Business Global

Deloitte reigns supreme as Big Four report record global revenues

PwC, EY bottom lines boosted by consulting fees

Author: Colin Ellis

TORONTO, October 3, 2018 – For the second year in a row, Deloitte has claimed the top spot in global revenue rankings among the Big Four accounting firms, spurred by a double-digit increase in consulting revenue.

Building on its dominant position in the Americas, Deloitte earned $43.2 billion globally in FY 2018. PwC, the top earner elsewhere in the world, scored $41.3 billion globally, two years after being ousted from the top spot. EY reported global earnings of $34.8 billion. KPMG typically releases its earnings in mid-December but is not expected to move from fourth place.

Deloitte has a labour force of 286,200 across more than 150 countries, with 77,390 new hires in 2018,  and more than 90,000 employees who have received training through the company’s branding and strategy operations at Deloitte University. That compares to 250,000 empoyees across 158 countries at PwC.

In September, EY reported its global revenues had increased by 11 per cent in FY 2018, matching the 11.3 per cent increase at Deloitte and 10 per cent increase at PwC (as calculated in US dollars). The company boasts 260,000 employees internationally, and its Canadian operations were awarded an Employer of Choice award in September 2018 from the Universum Canadian Student Survey.

EY claimed top spot among business students for innovation, inspiring purpose, corporate social responsibility and corporate transparency. Its performance in the innovation category alone increased by 38 per cent over 2017, 25 per cent above the competitor average.

Consulting revenues continue to rise

Advisory and consulting services continue to spur revenues overall at the accounting giants, a fact for celebration as well as concern among the Big Four and its stakeholders in business and government. While the Big Four define advisory services differently, Deloitte reported a 15.7 per cent increase in consulting services in technology, strategy & operations, and human capital, a full decade of double-digit growth.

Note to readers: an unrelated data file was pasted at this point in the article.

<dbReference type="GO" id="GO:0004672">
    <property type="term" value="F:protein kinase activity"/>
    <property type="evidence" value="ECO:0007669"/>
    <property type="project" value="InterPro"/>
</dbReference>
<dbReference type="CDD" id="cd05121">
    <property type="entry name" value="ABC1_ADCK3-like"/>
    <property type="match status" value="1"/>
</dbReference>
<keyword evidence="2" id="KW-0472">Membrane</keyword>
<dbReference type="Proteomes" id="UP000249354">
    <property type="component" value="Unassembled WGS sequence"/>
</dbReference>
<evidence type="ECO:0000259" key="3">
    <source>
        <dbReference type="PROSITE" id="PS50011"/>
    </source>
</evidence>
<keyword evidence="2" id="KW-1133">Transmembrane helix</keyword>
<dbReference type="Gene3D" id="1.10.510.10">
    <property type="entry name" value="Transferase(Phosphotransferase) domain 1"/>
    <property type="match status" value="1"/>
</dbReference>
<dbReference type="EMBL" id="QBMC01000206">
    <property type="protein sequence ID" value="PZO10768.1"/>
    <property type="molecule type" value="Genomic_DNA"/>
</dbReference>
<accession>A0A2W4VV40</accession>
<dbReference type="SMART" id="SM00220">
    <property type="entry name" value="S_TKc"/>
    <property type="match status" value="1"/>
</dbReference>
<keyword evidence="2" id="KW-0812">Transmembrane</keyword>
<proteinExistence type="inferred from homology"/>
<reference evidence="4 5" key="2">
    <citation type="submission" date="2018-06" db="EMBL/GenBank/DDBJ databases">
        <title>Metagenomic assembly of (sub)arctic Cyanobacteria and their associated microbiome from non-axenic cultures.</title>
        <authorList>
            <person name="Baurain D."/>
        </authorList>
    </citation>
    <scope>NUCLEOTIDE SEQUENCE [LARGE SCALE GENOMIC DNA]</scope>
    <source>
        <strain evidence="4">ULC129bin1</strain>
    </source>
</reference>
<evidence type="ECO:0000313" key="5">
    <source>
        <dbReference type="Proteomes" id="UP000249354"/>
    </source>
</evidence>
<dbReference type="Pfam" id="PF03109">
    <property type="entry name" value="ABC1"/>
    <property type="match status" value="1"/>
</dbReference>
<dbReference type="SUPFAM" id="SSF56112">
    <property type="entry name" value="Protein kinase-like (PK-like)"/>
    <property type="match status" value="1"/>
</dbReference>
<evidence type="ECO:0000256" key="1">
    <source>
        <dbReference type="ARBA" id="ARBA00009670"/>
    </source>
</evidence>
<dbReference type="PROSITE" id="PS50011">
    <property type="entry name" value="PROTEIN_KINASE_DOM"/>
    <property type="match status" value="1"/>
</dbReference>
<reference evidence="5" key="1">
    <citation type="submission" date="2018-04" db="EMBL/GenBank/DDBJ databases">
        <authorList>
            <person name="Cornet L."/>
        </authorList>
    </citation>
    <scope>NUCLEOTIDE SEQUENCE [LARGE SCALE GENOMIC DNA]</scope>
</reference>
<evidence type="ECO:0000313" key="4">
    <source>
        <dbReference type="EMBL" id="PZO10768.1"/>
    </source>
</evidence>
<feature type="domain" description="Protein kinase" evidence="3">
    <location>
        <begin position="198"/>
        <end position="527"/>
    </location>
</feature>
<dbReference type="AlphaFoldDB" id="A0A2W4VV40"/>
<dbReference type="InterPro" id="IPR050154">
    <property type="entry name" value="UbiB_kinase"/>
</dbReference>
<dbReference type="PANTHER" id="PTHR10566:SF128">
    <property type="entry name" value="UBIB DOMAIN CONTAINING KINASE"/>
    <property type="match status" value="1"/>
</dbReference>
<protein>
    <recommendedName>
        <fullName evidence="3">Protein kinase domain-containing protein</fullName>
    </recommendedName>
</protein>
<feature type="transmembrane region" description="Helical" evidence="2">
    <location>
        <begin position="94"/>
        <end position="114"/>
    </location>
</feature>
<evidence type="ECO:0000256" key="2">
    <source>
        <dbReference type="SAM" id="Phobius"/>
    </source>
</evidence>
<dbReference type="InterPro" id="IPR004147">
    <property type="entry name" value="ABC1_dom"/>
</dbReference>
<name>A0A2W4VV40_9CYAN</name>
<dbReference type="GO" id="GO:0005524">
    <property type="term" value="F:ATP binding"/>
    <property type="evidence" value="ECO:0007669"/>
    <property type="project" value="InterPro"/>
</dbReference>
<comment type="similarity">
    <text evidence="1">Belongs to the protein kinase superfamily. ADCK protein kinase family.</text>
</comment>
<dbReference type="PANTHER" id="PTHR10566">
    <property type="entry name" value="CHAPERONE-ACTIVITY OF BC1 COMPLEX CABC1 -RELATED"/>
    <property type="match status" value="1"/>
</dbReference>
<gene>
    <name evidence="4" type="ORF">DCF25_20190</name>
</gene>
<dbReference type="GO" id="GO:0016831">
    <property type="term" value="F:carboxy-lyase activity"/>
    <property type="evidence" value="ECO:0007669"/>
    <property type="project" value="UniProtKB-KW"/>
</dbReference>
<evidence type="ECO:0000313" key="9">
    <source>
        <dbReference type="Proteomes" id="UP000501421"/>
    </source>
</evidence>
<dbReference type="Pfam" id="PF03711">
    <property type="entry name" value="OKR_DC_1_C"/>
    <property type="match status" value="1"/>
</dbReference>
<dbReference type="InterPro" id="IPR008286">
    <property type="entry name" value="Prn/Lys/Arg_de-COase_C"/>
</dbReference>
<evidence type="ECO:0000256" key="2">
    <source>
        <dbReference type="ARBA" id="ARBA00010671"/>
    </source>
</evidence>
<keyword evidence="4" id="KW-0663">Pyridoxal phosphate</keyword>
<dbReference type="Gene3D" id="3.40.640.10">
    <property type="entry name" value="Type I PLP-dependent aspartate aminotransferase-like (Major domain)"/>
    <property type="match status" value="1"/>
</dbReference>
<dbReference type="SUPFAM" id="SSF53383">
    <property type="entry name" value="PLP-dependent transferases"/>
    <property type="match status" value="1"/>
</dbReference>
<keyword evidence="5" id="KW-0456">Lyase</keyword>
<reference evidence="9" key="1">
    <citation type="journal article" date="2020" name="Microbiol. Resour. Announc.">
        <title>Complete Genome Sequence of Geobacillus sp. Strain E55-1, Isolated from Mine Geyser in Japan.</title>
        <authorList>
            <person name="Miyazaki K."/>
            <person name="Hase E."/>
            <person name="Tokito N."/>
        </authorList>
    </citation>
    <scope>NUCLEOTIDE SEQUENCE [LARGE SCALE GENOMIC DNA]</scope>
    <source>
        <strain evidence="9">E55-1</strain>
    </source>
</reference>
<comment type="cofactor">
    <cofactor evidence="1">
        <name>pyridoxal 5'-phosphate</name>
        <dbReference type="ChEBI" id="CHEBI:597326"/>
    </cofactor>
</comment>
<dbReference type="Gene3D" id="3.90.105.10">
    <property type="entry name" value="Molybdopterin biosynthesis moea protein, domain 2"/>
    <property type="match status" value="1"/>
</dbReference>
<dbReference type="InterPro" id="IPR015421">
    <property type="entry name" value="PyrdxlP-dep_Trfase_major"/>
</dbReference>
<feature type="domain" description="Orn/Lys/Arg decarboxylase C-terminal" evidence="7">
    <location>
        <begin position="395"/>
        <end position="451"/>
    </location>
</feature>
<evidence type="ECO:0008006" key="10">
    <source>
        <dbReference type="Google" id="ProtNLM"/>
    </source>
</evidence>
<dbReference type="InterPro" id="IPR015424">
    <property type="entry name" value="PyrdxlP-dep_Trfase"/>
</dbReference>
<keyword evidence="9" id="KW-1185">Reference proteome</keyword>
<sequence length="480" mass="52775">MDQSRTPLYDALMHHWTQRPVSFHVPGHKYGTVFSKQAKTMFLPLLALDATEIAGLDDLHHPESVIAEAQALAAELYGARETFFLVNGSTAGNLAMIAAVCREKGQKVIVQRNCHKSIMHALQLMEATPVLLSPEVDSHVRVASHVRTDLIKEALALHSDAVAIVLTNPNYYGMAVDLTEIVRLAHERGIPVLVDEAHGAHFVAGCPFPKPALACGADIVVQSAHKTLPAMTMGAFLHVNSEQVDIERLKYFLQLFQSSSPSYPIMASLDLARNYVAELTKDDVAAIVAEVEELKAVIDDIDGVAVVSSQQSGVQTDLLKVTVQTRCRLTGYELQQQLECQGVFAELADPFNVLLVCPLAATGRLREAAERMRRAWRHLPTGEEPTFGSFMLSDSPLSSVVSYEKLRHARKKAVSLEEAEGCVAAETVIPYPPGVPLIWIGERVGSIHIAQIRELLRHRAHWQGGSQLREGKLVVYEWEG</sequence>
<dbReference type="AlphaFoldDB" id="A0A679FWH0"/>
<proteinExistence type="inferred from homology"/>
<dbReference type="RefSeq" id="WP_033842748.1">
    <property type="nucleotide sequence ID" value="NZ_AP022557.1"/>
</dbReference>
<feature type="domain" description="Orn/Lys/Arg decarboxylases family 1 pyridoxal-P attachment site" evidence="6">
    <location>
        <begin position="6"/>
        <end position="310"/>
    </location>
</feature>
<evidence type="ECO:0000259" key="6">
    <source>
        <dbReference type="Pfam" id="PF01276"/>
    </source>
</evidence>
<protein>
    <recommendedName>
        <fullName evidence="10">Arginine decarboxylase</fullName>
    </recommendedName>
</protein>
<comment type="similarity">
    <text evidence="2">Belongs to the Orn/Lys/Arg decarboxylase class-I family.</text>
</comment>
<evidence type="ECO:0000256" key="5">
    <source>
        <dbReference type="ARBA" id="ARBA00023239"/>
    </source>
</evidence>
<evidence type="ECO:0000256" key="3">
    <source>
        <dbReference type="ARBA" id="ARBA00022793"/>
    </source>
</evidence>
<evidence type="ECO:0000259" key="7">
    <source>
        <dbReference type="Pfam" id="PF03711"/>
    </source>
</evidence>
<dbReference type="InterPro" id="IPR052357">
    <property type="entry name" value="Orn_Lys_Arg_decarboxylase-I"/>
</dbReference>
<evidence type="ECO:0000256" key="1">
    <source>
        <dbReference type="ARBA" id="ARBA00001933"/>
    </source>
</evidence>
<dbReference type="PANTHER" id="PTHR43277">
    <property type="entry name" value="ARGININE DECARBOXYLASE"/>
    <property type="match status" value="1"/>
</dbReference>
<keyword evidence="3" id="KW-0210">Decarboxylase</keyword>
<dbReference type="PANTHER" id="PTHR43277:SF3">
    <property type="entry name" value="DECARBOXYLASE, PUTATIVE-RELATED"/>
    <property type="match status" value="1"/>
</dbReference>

Risk advisory revenue, driven by cyber, financial and operational risk, grew by 12 per cent. Financial advisory, particulary in the M&A sector, grew by eight per cent. The lowest percentage growth was in audit and assurance (7.7 per cent) continuing a trend in evidence at all the big firms. At PwC, the largest audit and accounting network in the world, assurance revenue grew by just four per cent. EY matched that with assurance growth of 4.4 per cent.

Since 2012, combined global revenue at the Big Four has risen 44 per cent, with just three per cent growth from the traditionally core business of audit, as reported by the Wall Street Journal. In 2017, consulting at the Big Four brought in $56 billion, as compared to $47 billion from auditing, raising concerns of conflict of interest.

The firms’ press releases are noteworthy for the emphasis they place on corporate social responsibility. EY, a “purpose-driven” organization, is “building a better world.” Deloitte is “embracing important public-interest responsibilities” with a “new mindset for societal impact.” PwC, which received a record fine of £6.5 million ($8.5 million) from the U.K. Financial Reporting Council (FRC) over its audit of retailer BHS, downplayed its impact, issuing a mea culpa from global chairman Bob Moritz:

“No organisation is, however, perfect.  We have been criticised this year, and where we have made mistakes we have taken responsibility for our actions.  There are always lessons for us to learn and more that we can do to improve. We are also very conscious of some of the criticism that has been levelled at our profession. We take this very seriously; we are working hard to address it and to better demonstrate the contribution that we make to the capital markets and society as a whole.  Nothing is more important to me than to lead a PwC that remains trusted, relevant and vital to serving the needs of all our stakeholders.”

In September, the UK government announced a sweeping review of Britain’s auditing industry, following the well-publicized collapses of Carillion and BHS. The review raises the spectre of major reforms, including splitting the consulting services from audit and assurance at the Big Four, more public representation on the profession’s watchdog group (FRC), larger fines and increased scrutiny in addition to mandatory auditor rotation.

Reputation challenges have also dogged KPMG, with the downsizing of KPMG South Africa, following a government corruption scandal involving former President Jacob Zuma. KPMG SA announced today that it was replacing its chief executive officer in the country, just one year after being appointed to restore the firm’s reputation.

In 2017, KPMG closed the year with reported global revenue of $26.4 billion, led by strong growth in its Asia Pacific operations. Advisory revenue grew by six per cent while audit revenue grew by 3.1 per cent. Canadian Accountant predicts that KPMG will report global revenue of $28 billion for FY 2018.

Colin Ellis is the managing editor of Canadian Accountant.

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